Naturally . . . all-natural Irish soaps

Here are four great brands, all of which are handmade and cruelty free

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My boyfriend, who’s a minimalist when it comes to skincare, recently told me that a toiletry should feel like “a treat”.

“Occasionally after a payday I go up to Brown Thomas and buy the fancy bath soaps,” he said. Apparently he’s a sucker for anything with a citrus scent.

There’s something oddly alluring about a bar of soap. It’s simple, down-to-earth, not masculine or feminine. It doesn’t promise to plump, tighten, reduce or refine, and we don’t expect it to. It’s there to clean – and if it happens to smell like heaven, even better.

It’s cheap, it lasts for ages if you don’t leave it sitting in water, it can replace your body wash and shaving cream and it looks far nicer on a bathroom sink in a pretty dish than the plastic pump alternative (not to mention better for the environment).

And soaps today aren’t as drying as they once were. Quality plant-based oils, rather than animal fats or petrochemicals, both cleanse and moisturise the skin with a creamy, luxurious lather.

With this is mind, I’ve picked out a few great all-natural Irish soaps. They’re all handmade and cruelty free, and they don’t contain parabens, artificial fragrance, palm oil or sulphates – they’ll leave you with clean hands and a clean conscience.

For the quintessential brick of soap, check out Ruth’s Soap by Ruth O’Loughlin. Handmade in her workshop in Blackrock, Co Dublin, these perfectly cut, creamy blocks, which come wrapped in simple brown paper, are made with olive and coconut oils and a blend of essential oils for fragrance.

Available in Lemon Mint, Patchouli Mint, Lemon Lavender and Allspice (€5.99), I find they have a slightly stronger scent than the others in this list. And Ruth’s is the only one to offer an Unscented (€4.50) version. All are vegan. A list of stockists is available at ruthsnaturalskincare.com. Another vegan option is Palm Free Handmade Irish Soap (€2.50-€2.95, Nourish, select health food shops) from Scariff, Co Clare. Rough cut and marbled, these are the most colourful of the bunch – and the cheapest.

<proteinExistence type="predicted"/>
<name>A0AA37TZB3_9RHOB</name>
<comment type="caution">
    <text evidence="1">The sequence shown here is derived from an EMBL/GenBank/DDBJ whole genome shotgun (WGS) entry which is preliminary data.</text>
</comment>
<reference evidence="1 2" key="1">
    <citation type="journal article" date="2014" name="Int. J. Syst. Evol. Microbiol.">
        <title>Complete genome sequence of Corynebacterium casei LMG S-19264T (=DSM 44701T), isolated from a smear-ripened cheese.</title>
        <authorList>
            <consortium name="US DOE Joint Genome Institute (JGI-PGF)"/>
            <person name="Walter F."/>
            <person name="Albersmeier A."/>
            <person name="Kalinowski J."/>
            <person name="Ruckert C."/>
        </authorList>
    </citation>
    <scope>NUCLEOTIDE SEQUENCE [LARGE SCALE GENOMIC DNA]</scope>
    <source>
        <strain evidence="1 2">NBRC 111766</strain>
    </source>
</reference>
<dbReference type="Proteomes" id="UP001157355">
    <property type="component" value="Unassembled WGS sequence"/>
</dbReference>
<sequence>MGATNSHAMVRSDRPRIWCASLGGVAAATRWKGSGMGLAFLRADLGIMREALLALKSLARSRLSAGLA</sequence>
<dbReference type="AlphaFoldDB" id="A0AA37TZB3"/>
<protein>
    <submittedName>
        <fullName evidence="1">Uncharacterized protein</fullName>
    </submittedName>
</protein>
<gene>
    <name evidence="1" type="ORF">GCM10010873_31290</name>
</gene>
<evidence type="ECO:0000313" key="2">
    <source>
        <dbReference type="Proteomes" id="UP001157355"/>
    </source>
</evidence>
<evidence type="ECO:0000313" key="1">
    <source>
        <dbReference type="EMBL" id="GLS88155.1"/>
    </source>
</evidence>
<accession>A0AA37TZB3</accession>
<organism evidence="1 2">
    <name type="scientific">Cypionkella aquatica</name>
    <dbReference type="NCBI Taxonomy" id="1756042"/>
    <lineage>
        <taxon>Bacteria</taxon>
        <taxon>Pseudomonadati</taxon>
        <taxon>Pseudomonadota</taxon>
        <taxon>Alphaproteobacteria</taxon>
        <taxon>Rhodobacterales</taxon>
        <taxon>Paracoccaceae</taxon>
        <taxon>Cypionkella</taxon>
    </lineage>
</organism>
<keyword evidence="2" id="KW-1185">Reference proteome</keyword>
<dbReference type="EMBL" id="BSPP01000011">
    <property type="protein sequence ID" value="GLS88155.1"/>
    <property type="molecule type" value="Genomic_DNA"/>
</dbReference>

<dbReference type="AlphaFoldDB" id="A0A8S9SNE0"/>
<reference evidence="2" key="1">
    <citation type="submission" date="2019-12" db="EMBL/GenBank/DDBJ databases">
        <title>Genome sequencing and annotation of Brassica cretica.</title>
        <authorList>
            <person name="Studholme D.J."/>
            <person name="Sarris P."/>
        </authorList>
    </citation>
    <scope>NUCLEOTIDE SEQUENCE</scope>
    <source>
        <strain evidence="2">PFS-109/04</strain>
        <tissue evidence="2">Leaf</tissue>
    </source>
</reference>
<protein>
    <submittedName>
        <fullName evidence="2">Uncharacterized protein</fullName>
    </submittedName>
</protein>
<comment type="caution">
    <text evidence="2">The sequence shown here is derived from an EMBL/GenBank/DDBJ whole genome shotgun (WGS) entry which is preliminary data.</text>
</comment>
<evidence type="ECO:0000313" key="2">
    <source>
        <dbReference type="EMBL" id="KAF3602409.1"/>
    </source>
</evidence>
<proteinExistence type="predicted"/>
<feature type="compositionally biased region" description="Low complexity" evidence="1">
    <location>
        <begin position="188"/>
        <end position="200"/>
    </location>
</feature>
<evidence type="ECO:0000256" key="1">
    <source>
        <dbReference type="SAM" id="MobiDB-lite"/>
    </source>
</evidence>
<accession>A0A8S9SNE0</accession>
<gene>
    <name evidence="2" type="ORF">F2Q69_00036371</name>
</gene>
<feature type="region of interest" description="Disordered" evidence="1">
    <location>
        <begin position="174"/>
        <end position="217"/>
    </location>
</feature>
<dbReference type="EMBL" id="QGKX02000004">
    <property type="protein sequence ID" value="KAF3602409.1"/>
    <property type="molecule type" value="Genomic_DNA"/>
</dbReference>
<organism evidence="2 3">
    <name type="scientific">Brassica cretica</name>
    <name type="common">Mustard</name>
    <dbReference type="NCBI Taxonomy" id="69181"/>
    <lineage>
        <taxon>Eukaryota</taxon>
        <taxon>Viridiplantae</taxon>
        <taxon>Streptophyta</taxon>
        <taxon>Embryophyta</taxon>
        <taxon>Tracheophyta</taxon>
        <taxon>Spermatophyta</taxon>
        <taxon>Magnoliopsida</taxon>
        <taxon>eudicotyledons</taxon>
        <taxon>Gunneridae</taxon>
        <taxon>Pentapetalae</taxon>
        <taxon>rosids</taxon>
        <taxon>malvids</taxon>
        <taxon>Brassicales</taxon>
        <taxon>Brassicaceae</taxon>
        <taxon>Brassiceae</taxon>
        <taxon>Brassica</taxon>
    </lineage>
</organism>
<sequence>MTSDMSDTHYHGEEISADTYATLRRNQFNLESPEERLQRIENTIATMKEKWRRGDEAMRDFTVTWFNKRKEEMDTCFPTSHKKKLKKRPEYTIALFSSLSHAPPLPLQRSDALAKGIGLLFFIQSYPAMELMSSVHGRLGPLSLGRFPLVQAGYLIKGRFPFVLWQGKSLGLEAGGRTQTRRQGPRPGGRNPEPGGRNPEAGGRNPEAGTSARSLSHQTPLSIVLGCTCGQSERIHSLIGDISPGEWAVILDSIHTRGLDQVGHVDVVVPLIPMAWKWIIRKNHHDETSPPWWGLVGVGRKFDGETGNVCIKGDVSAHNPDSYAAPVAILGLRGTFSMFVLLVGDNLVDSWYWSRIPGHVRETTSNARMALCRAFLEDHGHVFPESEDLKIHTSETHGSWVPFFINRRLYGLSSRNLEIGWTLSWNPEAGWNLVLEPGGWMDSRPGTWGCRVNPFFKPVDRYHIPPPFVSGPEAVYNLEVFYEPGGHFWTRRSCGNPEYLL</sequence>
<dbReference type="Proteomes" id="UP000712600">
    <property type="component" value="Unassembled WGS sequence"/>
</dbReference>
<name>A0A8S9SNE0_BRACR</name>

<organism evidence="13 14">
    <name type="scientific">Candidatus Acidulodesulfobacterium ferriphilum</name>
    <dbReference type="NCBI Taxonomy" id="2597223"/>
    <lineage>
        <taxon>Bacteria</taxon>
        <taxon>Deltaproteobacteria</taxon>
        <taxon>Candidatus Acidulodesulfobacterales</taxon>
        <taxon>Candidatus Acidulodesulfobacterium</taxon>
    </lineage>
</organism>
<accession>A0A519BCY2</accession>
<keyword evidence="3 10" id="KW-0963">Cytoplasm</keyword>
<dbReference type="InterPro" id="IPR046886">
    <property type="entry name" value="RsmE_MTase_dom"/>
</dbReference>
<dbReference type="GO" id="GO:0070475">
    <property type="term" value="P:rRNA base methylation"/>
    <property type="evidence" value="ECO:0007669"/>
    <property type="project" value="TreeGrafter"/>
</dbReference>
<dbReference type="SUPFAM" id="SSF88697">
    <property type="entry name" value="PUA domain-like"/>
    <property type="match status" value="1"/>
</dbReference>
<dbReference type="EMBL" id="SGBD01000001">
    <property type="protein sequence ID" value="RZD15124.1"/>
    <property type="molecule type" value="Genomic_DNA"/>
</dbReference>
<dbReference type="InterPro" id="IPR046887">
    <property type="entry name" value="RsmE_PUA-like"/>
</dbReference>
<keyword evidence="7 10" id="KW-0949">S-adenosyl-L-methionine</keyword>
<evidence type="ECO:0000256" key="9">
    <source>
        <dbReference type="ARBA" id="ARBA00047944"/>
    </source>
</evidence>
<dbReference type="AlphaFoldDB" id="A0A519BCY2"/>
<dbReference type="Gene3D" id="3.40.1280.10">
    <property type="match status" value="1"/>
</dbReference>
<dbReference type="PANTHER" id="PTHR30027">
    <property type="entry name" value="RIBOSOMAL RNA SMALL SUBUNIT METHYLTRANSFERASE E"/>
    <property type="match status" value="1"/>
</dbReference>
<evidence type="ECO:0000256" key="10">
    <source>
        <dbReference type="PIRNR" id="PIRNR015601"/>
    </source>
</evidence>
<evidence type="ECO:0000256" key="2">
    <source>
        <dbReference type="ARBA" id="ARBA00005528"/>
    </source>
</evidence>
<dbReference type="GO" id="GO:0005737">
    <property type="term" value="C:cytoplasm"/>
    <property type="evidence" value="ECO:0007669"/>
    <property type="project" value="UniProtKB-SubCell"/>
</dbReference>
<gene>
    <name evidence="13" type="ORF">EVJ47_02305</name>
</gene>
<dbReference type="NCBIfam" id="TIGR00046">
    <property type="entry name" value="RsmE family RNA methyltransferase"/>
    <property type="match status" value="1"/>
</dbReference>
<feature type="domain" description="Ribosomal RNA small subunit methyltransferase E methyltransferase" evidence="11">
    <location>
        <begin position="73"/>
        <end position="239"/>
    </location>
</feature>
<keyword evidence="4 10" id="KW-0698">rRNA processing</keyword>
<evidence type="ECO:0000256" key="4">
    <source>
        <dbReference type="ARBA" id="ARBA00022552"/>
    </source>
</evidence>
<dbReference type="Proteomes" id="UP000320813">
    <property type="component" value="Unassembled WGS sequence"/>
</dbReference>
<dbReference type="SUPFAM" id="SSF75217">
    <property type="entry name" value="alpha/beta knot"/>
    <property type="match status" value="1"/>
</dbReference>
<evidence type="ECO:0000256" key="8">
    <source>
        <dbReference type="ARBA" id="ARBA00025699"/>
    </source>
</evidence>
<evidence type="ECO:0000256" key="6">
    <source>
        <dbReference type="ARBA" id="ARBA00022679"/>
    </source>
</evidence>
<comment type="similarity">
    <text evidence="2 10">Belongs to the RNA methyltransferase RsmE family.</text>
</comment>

They’re made with coconut, sunflower and olive oils, cocoa and shea butters, filtered Irish rainwater and a blend of essential oils, such as tea tree, lemongrass and rose geranium.

Available in four mild scents – Classic Lavender Cream, Wild Irish Seaweed, Lemon Freesia and Rosewater – they don’t come wrapped or boxed; the name is cut right into the soap in what looks like a handwritten scrawl. Very charming.

For a more rustic soap that blends some distinctly Irish ingredients, there’s Sean Phobal Irish Soap (€4.50-€6), made and sold at The Witches Garden Shop in Ballinasloe, Co Galway. These larger slabs often contain bits of herbs and wildflowers grown in the shop’s garden and surrounding farm, which adds a unique texture and colour to each.

Sunflower, olive and coconut oils are blended with more unusual ingredients, such as buttermilk, dillisk seaweed, carragheen, Irish heather blossom, white sage, charcoal and peat-infused Irish water. For packaging, expect ribbon and buttons.

For something that feels a bit more polished and luxe, Clarke’s of Dublin (€5.95) by Irish sculptor and artist Suzanne Clarke is the whole package: perfectly cut squares of quality soap that come in the cutest powdery pastel boxes you’ve ever seen.

They look like something you’d pick up along with milk and sugar in the best general store in town. Olive, coconut and essential oils, are combined with seaweeds harvested in Donegal and Galway, goat’s milk from Offaly, beeswax from Meath, Atlantic sea salt from Cork and Irish spring water.

Their interesting combinations include Rosemary & Sea Salt, Goat’s Milk & Lavender and Seaweed & Benzoin. A list of stockists is available at clarkesofdublin.com. Good enough to gift, and a perfectly reasonable payday treat.

kharris@irishtimes.com

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